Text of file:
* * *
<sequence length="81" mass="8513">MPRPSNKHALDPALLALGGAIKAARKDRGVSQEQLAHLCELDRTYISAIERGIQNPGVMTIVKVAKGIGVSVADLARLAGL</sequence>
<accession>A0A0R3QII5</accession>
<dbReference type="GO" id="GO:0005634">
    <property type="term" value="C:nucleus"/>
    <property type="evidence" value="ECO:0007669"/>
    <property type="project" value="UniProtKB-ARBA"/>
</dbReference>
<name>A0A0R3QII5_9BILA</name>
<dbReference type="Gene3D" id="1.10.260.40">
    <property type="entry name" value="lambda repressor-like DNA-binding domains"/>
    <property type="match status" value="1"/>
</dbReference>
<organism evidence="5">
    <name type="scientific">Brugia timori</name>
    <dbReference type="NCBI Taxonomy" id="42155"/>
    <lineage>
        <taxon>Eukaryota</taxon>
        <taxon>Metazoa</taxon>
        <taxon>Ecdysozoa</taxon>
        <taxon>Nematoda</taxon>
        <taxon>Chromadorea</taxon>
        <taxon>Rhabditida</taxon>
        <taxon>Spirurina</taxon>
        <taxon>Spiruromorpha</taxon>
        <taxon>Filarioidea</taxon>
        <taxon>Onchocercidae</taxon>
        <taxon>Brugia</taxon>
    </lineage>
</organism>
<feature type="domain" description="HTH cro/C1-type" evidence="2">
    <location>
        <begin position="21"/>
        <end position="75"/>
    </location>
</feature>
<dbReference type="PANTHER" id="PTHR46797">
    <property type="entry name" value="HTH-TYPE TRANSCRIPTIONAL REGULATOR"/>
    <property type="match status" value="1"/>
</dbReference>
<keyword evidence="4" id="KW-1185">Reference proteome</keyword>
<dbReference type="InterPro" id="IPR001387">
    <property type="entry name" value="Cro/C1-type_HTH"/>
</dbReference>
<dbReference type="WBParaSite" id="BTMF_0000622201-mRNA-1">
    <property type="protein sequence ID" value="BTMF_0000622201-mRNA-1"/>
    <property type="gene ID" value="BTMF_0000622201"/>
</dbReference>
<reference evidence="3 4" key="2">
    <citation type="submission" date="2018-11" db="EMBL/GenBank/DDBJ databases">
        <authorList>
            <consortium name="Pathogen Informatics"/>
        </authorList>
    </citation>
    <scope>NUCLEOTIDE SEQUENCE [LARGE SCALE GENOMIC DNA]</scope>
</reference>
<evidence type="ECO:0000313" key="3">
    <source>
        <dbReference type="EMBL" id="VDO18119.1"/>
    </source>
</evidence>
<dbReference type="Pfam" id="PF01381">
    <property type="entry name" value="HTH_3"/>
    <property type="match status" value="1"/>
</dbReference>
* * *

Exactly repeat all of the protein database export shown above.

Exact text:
<sequence length="81" mass="8513">MPRPSNKHALDPALLALGGAIKAARKDRGVSQEQLAHLCELDRTYISAIERGIQNPGVMTIVKVAKGIGVSVADLARLAGL</sequence>
<accession>A0A0R3QII5</accession>
<dbReference type="GO" id="GO:0005634">
    <property type="term" value="C:nucleus"/>
    <property type="evidence" value="ECO:0007669"/>
    <property type="project" value="UniProtKB-ARBA"/>
</dbReference>
<name>A0A0R3QII5_9BILA</name>
<dbReference type="Gene3D" id="1.10.260.40">
    <property type="entry name" value="lambda repressor-like DNA-binding domains"/>
    <property type="match status" value="1"/>
</dbReference>
<organism evidence="5">
    <name type="scientific">Brugia timori</name>
    <dbReference type="NCBI Taxonomy" id="42155"/>
    <lineage>
        <taxon>Eukaryota</taxon>
        <taxon>Metazoa</taxon>
        <taxon>Ecdysozoa</taxon>
        <taxon>Nematoda</taxon>
        <taxon>Chromadorea</taxon>
        <taxon>Rhabditida</taxon>
        <taxon>Spirurina</taxon>
        <taxon>Spiruromorpha</taxon>
        <taxon>Filarioidea</taxon>
        <taxon>Onchocercidae</taxon>
        <taxon>Brugia</taxon>
    </lineage>
</organism>
<feature type="domain" description="HTH cro/C1-type" evidence="2">
    <location>
        <begin position="21"/>
        <end position="75"/>
    </location>
</feature>
<dbReference type="PANTHER" id="PTHR46797">
    <property type="entry name" value="HTH-TYPE TRANSCRIPTIONAL REGULATOR"/>
    <property type="match status" value="1"/>
</dbReference>
<keyword evidence="4" id="KW-1185">Reference proteome</keyword>
<dbReference type="InterPro" id="IPR001387">
    <property type="entry name" value="Cro/C1-type_HTH"/>
</dbReference>
<dbReference type="WBParaSite" id="BTMF_0000622201-mRNA-1">
    <property type="protein sequence ID" value="BTMF_0000622201-mRNA-1"/>
    <property type="gene ID" value="BTMF_0000622201"/>
</dbReference>
<reference evidence="3 4" key="2">
    <citation type="submission" date="2018-11" db="EMBL/GenBank/DDBJ databases">
        <authorList>
            <consortium name="Pathogen Informatics"/>
        </authorList>
    </citation>
    <scope>NUCLEOTIDE SEQUENCE [LARGE SCALE GENOMIC DNA]</scope>
</reference>
<evidence type="ECO:0000313" key="3">
    <source>
        <dbReference type="EMBL" id="VDO18119.1"/>
    </source>
</evidence>
<dbReference type="Pfam" id="PF01381">
    <property type="entry name" value="HTH_3"/>
    <property type="match status" value="1"/>
</dbReference>